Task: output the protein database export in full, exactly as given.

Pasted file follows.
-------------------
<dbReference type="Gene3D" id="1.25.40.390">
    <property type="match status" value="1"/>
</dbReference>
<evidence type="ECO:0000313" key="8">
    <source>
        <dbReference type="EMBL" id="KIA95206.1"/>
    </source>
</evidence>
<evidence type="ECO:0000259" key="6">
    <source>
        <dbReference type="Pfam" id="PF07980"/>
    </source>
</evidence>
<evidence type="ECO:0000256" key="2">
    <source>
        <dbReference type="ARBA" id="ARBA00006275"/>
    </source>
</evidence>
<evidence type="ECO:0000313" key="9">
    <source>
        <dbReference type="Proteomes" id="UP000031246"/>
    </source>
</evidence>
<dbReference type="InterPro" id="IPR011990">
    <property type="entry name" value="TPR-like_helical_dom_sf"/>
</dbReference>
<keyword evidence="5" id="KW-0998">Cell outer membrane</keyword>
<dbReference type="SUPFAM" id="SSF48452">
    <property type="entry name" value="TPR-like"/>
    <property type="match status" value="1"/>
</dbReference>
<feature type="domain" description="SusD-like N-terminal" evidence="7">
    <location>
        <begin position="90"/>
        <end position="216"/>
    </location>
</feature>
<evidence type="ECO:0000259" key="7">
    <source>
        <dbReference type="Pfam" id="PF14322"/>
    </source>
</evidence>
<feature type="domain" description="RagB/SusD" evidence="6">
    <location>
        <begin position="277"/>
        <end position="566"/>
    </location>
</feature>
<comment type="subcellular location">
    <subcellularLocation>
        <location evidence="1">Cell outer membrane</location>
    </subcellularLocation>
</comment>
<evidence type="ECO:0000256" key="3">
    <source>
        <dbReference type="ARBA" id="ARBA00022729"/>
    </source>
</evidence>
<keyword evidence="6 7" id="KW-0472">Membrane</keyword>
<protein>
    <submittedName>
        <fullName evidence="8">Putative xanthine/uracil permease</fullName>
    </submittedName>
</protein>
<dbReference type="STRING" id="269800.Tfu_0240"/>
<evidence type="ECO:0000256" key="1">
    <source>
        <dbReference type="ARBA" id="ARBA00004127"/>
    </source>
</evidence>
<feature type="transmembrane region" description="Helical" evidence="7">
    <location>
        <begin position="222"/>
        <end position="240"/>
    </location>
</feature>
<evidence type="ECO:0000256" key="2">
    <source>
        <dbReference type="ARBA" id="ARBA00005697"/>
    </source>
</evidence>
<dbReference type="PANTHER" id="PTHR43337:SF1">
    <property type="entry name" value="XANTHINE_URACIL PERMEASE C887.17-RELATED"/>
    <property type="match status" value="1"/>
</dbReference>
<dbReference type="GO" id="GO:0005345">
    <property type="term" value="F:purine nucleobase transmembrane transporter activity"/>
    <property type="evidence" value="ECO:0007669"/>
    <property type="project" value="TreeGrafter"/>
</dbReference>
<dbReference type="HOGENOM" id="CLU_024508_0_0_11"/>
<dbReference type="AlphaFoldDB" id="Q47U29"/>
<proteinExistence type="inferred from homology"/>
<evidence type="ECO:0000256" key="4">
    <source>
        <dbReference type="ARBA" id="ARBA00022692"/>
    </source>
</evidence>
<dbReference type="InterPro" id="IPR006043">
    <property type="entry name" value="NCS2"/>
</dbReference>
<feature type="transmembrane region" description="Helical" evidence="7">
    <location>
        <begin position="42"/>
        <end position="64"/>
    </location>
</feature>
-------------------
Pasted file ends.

<dbReference type="Gene3D" id="1.25.40.390">
    <property type="match status" value="1"/>
</dbReference>
<evidence type="ECO:0000313" key="8">
    <source>
        <dbReference type="EMBL" id="KIA95206.1"/>
    </source>
</evidence>
<evidence type="ECO:0000259" key="6">
    <source>
        <dbReference type="Pfam" id="PF07980"/>
    </source>
</evidence>
<evidence type="ECO:0000256" key="2">
    <source>
        <dbReference type="ARBA" id="ARBA00006275"/>
    </source>
</evidence>
<evidence type="ECO:0000313" key="9">
    <source>
        <dbReference type="Proteomes" id="UP000031246"/>
    </source>
</evidence>
<dbReference type="InterPro" id="IPR011990">
    <property type="entry name" value="TPR-like_helical_dom_sf"/>
</dbReference>
<keyword evidence="5" id="KW-0998">Cell outer membrane</keyword>
<dbReference type="SUPFAM" id="SSF48452">
    <property type="entry name" value="TPR-like"/>
    <property type="match status" value="1"/>
</dbReference>
<feature type="domain" description="SusD-like N-terminal" evidence="7">
    <location>
        <begin position="90"/>
        <end position="216"/>
    </location>
</feature>
<evidence type="ECO:0000259" key="7">
    <source>
        <dbReference type="Pfam" id="PF14322"/>
    </source>
</evidence>
<feature type="domain" description="RagB/SusD" evidence="6">
    <location>
        <begin position="277"/>
        <end position="566"/>
    </location>
</feature>
<comment type="subcellular location">
    <subcellularLocation>
        <location evidence="1">Cell outer membrane</location>
    </subcellularLocation>
</comment>
<evidence type="ECO:0000256" key="3">
    <source>
        <dbReference type="ARBA" id="ARBA00022729"/>
    </source>
</evidence>
<keyword evidence="6 7" id="KW-0472">Membrane</keyword>
<protein>
    <submittedName>
        <fullName evidence="8">Putative xanthine/uracil permease</fullName>
    </submittedName>
</protein>
<dbReference type="STRING" id="269800.Tfu_0240"/>
<evidence type="ECO:0000256" key="1">
    <source>
        <dbReference type="ARBA" id="ARBA00004127"/>
    </source>
</evidence>
<feature type="transmembrane region" description="Helical" evidence="7">
    <location>
        <begin position="222"/>
        <end position="240"/>
    </location>
</feature>
<evidence type="ECO:0000256" key="2">
    <source>
        <dbReference type="ARBA" id="ARBA00005697"/>
    </source>
</evidence>
<dbReference type="PANTHER" id="PTHR43337:SF1">
    <property type="entry name" value="XANTHINE_URACIL PERMEASE C887.17-RELATED"/>
    <property type="match status" value="1"/>
</dbReference>
<dbReference type="GO" id="GO:0005345">
    <property type="term" value="F:purine nucleobase transmembrane transporter activity"/>
    <property type="evidence" value="ECO:0007669"/>
    <property type="project" value="TreeGrafter"/>
</dbReference>
<dbReference type="HOGENOM" id="CLU_024508_0_0_11"/>
<dbReference type="AlphaFoldDB" id="Q47U29"/>
<proteinExistence type="inferred from homology"/>
<evidence type="ECO:0000256" key="4">
    <source>
        <dbReference type="ARBA" id="ARBA00022692"/>
    </source>
</evidence>
<dbReference type="InterPro" id="IPR006043">
    <property type="entry name" value="NCS2"/>
</dbReference>
<feature type="transmembrane region" description="Helical" evidence="7">
    <location>
        <begin position="42"/>
        <end position="64"/>
    </location>
</feature>